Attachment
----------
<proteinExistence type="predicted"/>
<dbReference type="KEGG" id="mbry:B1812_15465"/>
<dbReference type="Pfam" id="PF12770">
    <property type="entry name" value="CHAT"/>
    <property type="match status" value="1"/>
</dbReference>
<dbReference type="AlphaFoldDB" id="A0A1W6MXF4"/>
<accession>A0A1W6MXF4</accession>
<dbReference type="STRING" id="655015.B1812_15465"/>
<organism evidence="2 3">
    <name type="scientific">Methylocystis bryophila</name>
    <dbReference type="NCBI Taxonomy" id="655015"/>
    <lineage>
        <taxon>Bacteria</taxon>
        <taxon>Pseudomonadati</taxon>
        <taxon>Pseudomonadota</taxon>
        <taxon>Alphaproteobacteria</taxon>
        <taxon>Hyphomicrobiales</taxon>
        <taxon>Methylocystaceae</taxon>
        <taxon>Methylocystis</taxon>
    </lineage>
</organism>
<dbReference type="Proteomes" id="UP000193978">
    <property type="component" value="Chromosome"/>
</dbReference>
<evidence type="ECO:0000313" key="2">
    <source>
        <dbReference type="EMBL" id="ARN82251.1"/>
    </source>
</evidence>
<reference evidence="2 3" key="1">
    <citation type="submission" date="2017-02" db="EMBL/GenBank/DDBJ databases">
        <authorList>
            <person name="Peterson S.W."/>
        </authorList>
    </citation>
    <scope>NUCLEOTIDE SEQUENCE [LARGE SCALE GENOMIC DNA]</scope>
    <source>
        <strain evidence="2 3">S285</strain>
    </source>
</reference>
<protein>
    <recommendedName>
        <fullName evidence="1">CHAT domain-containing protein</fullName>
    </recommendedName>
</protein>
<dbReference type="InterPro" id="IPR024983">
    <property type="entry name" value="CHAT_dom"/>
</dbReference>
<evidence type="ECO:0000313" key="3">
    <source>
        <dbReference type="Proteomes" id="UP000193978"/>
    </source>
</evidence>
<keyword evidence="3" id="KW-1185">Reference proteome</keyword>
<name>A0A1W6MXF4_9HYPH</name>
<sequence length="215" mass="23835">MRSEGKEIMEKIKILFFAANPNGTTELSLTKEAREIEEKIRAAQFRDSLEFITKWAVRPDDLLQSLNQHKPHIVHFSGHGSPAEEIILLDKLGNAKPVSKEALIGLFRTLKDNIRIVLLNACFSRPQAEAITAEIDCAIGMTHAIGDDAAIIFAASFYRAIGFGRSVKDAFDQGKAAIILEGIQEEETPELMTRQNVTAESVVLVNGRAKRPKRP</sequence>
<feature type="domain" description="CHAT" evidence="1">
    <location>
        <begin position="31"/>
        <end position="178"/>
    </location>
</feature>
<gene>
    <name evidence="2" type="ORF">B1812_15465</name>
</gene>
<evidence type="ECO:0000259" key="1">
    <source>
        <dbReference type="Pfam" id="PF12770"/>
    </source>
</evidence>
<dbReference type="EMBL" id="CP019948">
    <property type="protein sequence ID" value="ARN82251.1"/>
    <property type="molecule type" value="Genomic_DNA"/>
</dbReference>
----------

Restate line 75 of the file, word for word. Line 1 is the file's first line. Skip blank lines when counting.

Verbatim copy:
</dbReference>